Further illustratively according to an embodiment of the invention, the wall is generally frustoconical in configuration and the length of resilient conduit is formed somewhat into a spiral wrapped around the wall.
Additionally according to an illustrative embodiment of the invention, the peristaltic pump comprises a length of flexible conduit having an inlet end and an outlet end for coupling in the delivery conduit between the source of coating material and the dispenser, a mandrel having a wall against which the resilient conduit lies, a rotor, and means for rotatably mounting the rotor to surround the mandrel. The rotor supports means for contacting the resilient conduit. The contacting means compresses the resilient conduit against the wall of the mandrel substantially to separate the coating material carried thereby into slugs.
Illustratively according to this embodiment of the invention, the wall is generally right circular cylindrical in configuration and the length of resilient conduit is formed into somewhat of a helix around the wall.
According to another aspect of the invention, a coating material dispensing system comprises an electrostatic high potential supply having an output terminal on which the supply maintains a high electrostatic potential, a source of coating material, a dispenser for dispensing the coating material, means for coupling the dispenser to the source of coating material, and means for coupling the output terminal to the dispenser to supply potential to the coating material dispensed by the dispenser. The means for coupling the dispenser to the source of coating material comprises a peristaltic voltage block for substantially dividing the flow of coating material to the dispenser into discrete slugs of coating material substantially to interrupt the electrical path through the coating material from the terminal to the coating material supply.
The invention may best be understood by referring to the following description and accompanying drawings which illustrate the invention. In the drawings:
FIG. 1 illustrates a diagrammatic side elevational view of a system constructed according to the present invention;
FIG. 2 illustrates a sectional end elevational view of a detail of the system of FIG. 1, taken generally along section lines 2--2 thereof;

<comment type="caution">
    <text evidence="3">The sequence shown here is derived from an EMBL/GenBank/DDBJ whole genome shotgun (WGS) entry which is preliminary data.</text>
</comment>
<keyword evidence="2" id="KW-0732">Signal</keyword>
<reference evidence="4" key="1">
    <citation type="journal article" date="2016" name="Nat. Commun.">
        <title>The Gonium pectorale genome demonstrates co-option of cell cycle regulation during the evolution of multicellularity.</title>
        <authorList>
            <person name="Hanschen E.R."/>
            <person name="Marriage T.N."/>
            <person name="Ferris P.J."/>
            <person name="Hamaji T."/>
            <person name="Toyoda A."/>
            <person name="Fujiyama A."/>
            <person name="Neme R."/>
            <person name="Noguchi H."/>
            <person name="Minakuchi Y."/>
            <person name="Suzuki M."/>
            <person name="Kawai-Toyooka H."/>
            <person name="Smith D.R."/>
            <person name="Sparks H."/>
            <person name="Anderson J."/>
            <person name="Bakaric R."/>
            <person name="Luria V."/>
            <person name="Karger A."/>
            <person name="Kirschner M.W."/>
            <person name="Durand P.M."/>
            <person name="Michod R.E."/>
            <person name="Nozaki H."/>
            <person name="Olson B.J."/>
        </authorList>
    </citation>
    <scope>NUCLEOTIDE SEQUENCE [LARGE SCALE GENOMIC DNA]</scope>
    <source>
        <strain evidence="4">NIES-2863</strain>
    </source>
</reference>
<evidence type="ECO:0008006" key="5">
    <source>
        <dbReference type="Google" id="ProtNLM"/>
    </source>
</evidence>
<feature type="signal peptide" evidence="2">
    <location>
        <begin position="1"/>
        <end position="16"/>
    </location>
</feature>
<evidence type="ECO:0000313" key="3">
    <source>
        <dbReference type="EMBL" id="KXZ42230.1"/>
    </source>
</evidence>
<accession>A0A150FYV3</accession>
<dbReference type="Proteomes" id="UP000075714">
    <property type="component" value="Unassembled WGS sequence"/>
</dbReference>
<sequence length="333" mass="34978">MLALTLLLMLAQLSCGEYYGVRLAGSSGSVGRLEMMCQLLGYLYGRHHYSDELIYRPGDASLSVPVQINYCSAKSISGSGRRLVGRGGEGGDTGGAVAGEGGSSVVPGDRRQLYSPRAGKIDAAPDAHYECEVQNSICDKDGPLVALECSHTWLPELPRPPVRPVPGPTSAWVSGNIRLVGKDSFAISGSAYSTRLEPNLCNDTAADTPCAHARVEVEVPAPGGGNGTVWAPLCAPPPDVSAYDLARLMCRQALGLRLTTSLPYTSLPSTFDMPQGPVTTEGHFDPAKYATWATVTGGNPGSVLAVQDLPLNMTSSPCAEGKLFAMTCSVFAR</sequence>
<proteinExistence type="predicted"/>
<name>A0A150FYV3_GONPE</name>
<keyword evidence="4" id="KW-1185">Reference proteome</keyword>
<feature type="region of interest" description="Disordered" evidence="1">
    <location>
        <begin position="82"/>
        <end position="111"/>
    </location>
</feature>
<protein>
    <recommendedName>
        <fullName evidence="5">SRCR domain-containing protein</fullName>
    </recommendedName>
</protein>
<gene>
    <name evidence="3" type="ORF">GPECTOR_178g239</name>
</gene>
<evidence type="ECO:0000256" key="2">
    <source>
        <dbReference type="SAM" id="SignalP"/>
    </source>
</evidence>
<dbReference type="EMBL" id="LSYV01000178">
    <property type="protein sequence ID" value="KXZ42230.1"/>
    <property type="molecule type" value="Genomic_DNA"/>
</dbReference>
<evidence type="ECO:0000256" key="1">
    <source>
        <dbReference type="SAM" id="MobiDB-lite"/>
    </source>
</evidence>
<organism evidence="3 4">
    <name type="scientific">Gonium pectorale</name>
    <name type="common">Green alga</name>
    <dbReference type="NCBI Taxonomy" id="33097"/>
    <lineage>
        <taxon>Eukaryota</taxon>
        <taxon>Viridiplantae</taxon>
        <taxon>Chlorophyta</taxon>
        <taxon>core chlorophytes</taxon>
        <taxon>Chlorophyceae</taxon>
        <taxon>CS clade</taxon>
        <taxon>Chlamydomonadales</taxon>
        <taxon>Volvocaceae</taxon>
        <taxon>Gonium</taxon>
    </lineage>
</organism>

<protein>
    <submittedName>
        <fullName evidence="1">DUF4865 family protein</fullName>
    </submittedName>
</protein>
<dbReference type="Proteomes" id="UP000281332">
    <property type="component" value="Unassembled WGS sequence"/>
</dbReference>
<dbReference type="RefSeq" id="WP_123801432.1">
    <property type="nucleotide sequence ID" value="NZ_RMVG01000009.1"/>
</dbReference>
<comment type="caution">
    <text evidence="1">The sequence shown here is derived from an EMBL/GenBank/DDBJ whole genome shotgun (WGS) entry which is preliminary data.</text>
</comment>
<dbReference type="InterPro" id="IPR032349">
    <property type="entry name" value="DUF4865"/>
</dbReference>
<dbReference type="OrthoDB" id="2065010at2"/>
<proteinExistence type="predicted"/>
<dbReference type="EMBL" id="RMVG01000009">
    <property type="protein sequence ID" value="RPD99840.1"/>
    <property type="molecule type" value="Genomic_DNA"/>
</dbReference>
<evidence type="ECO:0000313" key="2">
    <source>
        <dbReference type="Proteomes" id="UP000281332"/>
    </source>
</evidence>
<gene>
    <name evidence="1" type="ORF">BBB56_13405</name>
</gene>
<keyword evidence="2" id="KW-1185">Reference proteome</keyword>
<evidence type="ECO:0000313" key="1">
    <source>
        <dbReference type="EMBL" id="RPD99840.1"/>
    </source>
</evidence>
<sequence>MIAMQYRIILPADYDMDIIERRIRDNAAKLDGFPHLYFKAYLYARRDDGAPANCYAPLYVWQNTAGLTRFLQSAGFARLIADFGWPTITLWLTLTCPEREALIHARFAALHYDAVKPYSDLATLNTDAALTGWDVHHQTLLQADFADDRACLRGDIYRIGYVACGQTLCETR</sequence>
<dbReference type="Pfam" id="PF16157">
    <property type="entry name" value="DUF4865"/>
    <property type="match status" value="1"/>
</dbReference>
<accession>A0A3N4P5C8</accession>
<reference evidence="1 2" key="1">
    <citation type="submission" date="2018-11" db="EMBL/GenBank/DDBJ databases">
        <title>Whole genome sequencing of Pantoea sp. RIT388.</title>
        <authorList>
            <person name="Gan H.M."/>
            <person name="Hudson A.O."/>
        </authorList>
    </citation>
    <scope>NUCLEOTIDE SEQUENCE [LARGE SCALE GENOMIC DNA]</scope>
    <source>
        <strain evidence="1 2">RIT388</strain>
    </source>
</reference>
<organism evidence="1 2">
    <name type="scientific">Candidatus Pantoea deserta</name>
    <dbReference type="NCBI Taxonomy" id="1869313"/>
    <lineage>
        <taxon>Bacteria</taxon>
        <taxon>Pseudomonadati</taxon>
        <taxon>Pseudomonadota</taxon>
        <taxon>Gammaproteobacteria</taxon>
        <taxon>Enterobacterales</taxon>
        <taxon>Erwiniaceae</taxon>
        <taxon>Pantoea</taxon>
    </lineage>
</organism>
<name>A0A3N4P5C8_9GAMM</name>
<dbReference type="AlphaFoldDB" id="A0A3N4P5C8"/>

FIG. 3 illustrates a sectional side elevational view of the detail of FIG. 2, taken generally along section lines 3--3 thereof;
FIG. 4 illustrates a diagrammatic fragmentary longitudinal sectional view of an alternative to the structure of FIGS. 2-3;
FIG. 5 illustrates a sectional end view of another system constructed according to the present invention;
FIG. 6 illustrates a diagrammatic and fragmentary side elevational view of the system illustrated in FIG. 5;
FIG. 7 illustrates a perspective view of an alternative detail of the system illustrated in FIGS. 5-6;
FIG. 8 illustrates an enlarged fragmentary sectional view of a portion of the detail of FIG. 7, taken generally along section lines 8--8 of FIG. 7;
FIG. 9 illustrates a partly longitudinal sectional perspective view of certain details of another system constructed according to the present invention;
FIG. 10 illustrates a partly fragmentary side elevational view of certain details of the embodiment of the invention, details of which are illustrated in FIG. 9;
FIG. 11 illustrates a fragmentary sectional side elevational view of another system constructed according to the present invention;
FIG. 12 illustrates a top plan view of another embodiment of the invention;
FIG. 13 illustrates a partly broken away partial sectional view, taken generally along section lines 13--13, of the embodiment of FIG. 12;
FIG. 14 illustrates a party longitudinally sectional side elevational view of another embodiment of the invention; and
FIG. 15 illustrates a partly broken away partial sectional end elevational view, taken generally along section lines 15--15, of the embodiment of FIG. 14.
In FIG. 1, a dispensing device 10 and some of the related electrical, liquid and pneumatic equipment for its operation are illustrated. Dispensing device 10 is mounted from one end 12 of a support 14, the other end 16 of which can be mounted to permit movement of dispensing device 10 as it dispenses coating material onto an article 18 to be coated, a "target," passing before it. Support 14 is constructed from an electrical insulator to isolate dispensing device 10 from ground potential.
The system further includes a color manifold 20, illustrated fragmentarily. Color manifold 20 includes a plurality of illustratively air operated color valves, six, 21-26 of which are shown. These color valves 21-26 control the flows of various selected colors of coating material from individual supplies (not shown) into the color manifold 20. A solvent valve 28 is located at the head 30 of color manifold 20. A supply line 32, which is also maintained at ground potential, extends from the lowermost portion of color manifold 20 through a peristaltic voltage block 34 to a triggering valve 36 mounted adjacent dispensing device 10. A feed tube 38 is attached to the output port of triggering valve 36. Feed tube 38 feeds a coating material flowing through a selected one of color valves 21-26 and manifold 20 into supply line 32, through voltage block 34, triggering valve 36, feed tube 38 and into the interior of dispensing device 10. Operation of device 10 atomizes this selected color of coating material.